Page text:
Lixus terminalis

University of Alberta E.H. Strickland Entomological Museum

SeasonalityApril-August (plus one questionable January specimen) in collections, most from April-June. IdentificationLeConte (1876) diagnosed this species as moderately large (9-11 mm), generally slender, and with a black cuticle overlain by fine, somewhat patchy, ashen-grey hairs. The background cuticle colour appears much closer to walnut-brown in our museum specimens. Separated, rounded posterior elytra tips are the key distinguishing feature for this species, it is otherwise fairly similar to Lixus rubellus Randall 1838. Within L. terminalis, the rostrum is as long as the prothorax, relatively thickened, and bears antennae near its anterior tip (1/5th of the way from the tip). The antennae have a first joint of their funicle (antennal segments between basal scape and clubbed tip) that is broader than the second joint. The prothorax is longer than it is wide, is dorsally rounded but with straight sides, and is broader than the elytra. Notches for accepting the fronts of the elytra appear almost straight in their lateral extremes, and the anterior constriction of the prothorax is gentle, giving it a rather boxy appearance. The medial angle (backwards projection along the midline of the prothorax) is small and pointed, and is situated just behind a dorsal impression which itself becomes shallower anteriorly, almost reaching the anterior edge of the prothorax. The femora of the legs are slightly club-shaped. There are punctures (pits) that are fine and dense upon the rostrum (becoming coarser on its sides). Punctures upon the prothorax are a mixture of interspersed fine and coarse pits; and are coarse, moderately deep, and widely spaced in a linear arrangement upon the elytra.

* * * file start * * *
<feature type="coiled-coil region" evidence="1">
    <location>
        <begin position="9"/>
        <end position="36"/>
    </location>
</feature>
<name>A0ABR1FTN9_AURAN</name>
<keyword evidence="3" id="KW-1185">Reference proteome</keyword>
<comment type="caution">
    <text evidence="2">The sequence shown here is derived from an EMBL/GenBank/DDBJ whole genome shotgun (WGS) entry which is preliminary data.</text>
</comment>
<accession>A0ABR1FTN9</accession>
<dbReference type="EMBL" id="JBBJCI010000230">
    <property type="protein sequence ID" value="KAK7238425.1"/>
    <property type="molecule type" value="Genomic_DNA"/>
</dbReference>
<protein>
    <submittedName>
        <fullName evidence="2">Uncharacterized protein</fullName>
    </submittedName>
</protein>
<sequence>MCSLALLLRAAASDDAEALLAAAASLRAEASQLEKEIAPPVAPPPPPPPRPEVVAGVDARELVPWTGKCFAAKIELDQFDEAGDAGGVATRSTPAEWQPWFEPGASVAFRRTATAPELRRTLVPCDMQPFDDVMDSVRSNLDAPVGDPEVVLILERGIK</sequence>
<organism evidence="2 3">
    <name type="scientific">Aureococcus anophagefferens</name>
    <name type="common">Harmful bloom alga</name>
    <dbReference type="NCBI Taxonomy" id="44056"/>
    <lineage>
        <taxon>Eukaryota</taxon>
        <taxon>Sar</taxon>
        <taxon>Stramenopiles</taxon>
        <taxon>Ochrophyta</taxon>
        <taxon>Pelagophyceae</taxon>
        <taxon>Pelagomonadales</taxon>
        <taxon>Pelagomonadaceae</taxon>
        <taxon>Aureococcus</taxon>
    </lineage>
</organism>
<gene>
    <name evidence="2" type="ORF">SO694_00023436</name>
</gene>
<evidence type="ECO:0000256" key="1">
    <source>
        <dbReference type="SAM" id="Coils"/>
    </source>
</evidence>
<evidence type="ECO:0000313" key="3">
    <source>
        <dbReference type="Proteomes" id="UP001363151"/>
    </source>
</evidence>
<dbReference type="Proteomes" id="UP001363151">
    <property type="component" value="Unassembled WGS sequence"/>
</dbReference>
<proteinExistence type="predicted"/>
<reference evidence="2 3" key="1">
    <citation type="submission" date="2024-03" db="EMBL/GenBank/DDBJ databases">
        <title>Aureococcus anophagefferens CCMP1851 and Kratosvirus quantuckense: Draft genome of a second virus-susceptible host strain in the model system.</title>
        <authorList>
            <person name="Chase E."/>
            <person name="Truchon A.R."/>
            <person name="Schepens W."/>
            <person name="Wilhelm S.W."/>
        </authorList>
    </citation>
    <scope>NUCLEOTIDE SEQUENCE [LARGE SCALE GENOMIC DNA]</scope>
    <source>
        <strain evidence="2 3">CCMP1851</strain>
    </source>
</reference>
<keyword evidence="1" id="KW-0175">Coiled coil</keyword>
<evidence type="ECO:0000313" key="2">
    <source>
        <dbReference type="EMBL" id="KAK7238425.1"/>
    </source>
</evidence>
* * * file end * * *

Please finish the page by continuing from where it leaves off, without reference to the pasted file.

Taxonomic Hierarchy for University of Alberta E.H. Strickland Entomological Museum